Conducted by Daniel Stern, son of violinist Isaac Stern, the small orchestra performed on early instruments, including natural horn and trumpet, and period clarinet.
The singers, dancers, and orchestra were excellent, but the real star of the production was the theatre itself. Appropriately, the opera’s subtitle was “an anniversary opera about loving a theatre.”
The stage lighting played an important part. Muted in intensity and directed onto the stage from the wings, it lit the singers from the side. Totally absent was the bright front spotlighting that we have come to expect in the theatre. It wasn’t always easy to know what we were seeing, but that uncertainty was part of the experience.
Like many audience members today, I often experience opera through brilliantly-lit close-ups — on DVD or in the Met’s HD Live presentations — in a glaring (if fascinating) scrutiny. There, it seems we know everything about the singer and the character. Here, the lighting emphasized what we can’t see, and perhaps shouldn’t.
As in the 18th century, the chandeliers in the theatre were left on during the performance (they would have originally been candles; here they were low-wattage electric bulbs). Thus, people in the audience were aware of each other and of the hall in which they were sitting — a consciousness that was totally appropriate in this opera about the mysteries and lure of theatricality itself.
As in Bergman’s film, there was a lively, Chinese-style dragon with dancers visible beneath its sinuous body, and a spectacular hot-air balloon was obviously being lifted into the flies by hand-pulled ropes. Scenes changed by means of painted flats pushed into view from the wings, and trap-doors opened and closed with no attempt at disguise. Thunder came from a bowling ball running down a wooden chute, and the storm from a cranked wind machine.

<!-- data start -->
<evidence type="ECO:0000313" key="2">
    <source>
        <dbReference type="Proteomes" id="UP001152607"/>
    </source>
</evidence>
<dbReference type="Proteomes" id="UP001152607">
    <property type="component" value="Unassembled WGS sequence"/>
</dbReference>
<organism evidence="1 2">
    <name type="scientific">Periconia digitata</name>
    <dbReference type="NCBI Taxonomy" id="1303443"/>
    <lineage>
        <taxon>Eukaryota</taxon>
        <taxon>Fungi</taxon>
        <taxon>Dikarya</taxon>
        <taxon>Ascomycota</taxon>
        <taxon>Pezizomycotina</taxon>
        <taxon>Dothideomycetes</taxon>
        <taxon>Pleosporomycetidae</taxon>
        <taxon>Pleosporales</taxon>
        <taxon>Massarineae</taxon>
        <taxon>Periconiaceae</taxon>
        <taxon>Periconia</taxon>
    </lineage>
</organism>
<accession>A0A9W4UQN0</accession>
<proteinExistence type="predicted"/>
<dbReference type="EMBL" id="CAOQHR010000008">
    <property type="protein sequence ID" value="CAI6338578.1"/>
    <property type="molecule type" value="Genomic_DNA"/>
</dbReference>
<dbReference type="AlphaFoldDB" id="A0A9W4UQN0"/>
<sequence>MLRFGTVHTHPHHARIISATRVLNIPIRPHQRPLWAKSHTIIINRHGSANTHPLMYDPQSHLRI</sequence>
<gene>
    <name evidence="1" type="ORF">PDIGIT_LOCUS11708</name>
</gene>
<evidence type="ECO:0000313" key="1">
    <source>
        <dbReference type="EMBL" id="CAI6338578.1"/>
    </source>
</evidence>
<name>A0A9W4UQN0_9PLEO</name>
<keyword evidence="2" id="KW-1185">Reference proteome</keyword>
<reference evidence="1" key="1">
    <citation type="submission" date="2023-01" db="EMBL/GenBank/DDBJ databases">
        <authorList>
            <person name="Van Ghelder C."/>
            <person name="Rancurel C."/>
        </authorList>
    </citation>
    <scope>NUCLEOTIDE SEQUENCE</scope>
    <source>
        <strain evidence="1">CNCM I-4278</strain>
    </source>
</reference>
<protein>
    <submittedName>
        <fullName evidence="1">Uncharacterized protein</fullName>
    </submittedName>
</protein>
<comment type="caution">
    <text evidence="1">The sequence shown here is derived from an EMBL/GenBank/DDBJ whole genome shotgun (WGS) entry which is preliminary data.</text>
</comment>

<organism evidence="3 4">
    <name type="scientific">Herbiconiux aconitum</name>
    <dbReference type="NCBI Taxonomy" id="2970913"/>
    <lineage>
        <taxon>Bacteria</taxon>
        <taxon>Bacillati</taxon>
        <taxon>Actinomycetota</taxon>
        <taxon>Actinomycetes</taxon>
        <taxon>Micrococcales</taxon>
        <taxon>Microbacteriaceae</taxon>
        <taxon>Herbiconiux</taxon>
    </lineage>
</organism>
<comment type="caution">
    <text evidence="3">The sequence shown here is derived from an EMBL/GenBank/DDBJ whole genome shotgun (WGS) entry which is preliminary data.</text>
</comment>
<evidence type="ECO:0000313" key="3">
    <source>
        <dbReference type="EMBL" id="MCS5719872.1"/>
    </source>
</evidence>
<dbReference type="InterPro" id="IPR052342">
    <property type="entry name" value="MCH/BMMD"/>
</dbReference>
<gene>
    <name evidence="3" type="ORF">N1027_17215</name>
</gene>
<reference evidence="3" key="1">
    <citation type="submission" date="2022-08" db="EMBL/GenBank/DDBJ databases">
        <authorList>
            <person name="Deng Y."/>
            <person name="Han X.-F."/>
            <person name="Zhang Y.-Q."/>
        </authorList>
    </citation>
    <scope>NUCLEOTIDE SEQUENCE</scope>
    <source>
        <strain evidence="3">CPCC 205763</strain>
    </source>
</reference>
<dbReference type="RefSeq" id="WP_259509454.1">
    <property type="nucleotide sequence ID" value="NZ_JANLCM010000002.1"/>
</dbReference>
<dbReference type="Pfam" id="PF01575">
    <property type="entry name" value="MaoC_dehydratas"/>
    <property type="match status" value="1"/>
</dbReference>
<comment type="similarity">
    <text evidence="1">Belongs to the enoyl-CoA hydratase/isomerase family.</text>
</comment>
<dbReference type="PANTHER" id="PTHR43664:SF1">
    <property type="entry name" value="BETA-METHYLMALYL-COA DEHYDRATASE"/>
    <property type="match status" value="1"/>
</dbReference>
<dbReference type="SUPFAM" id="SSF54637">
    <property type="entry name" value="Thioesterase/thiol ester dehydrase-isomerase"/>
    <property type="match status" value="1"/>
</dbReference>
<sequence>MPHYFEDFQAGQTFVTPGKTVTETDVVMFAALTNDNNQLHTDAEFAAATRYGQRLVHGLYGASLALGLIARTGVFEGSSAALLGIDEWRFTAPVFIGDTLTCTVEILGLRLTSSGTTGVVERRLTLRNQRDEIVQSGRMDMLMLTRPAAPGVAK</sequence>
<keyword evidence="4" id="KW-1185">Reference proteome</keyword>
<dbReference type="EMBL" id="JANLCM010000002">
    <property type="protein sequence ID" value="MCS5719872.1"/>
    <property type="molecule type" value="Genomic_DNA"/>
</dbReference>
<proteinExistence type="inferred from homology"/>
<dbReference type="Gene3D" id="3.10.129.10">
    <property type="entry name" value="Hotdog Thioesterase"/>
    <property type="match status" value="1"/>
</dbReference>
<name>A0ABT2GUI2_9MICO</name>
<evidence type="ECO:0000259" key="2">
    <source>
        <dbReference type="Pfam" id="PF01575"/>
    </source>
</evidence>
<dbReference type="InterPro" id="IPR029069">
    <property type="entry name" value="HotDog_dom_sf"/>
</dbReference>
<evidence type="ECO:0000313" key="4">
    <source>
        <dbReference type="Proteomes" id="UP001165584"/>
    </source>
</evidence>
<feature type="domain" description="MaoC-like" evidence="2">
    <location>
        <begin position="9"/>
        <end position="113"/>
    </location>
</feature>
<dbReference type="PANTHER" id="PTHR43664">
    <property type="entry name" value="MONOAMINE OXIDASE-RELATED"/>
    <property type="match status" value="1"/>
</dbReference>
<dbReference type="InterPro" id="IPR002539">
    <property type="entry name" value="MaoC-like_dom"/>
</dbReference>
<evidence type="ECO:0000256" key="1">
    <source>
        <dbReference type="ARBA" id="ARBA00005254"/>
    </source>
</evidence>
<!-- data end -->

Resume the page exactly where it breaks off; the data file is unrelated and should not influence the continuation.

The theatre, in short, was an actor in the opera, as much as any of the singers or dancers.
Having gotten my ticket the night before, I sat in the back row, feeling a bit like a minor emissary to the Swedish court from some even more minor dukedom. Even so, I could hear everything. The acoustics, with no electronic enhancement, were superb. The singers were vocally present, and balanced perfectly with the orchestra.
Click here to watch a video tour of the Theatre and its machinery.
Part of the theatre’s excellent sound might be due to the shape of the hall — an extended rectangle. Part might also be due to the wooden floors and walls: it felt a bit like being inside a Stradivarius. But much might owe itself to the small scale of the whole enterprise: holding, I’d guess, about 500 people, the theatre maintains a strong connection between listener and stage, allowing everyone to feel an intimate involvement, acoustically and visually.
Writing this after coming home, I’ve gone back to watch part of Bergman’s The Magic Flute. As the orchestra plays the overture, the film shows members of the audience listening with silent, deep attentiveness (including Bergman’s own granddaughter). As in that film, watching this live production in the Drottningholm Palace Theatre was a way to appreciate even more deeply the importance of theatricality. And to remember that opera’s wonder and delight are not made by hiding the machinery, but rather by letting the machinery be present, and by daring to give it a life of its own.
Published on ClevelandClassical.com June 29, 2016.
Click here for a printable copy of this article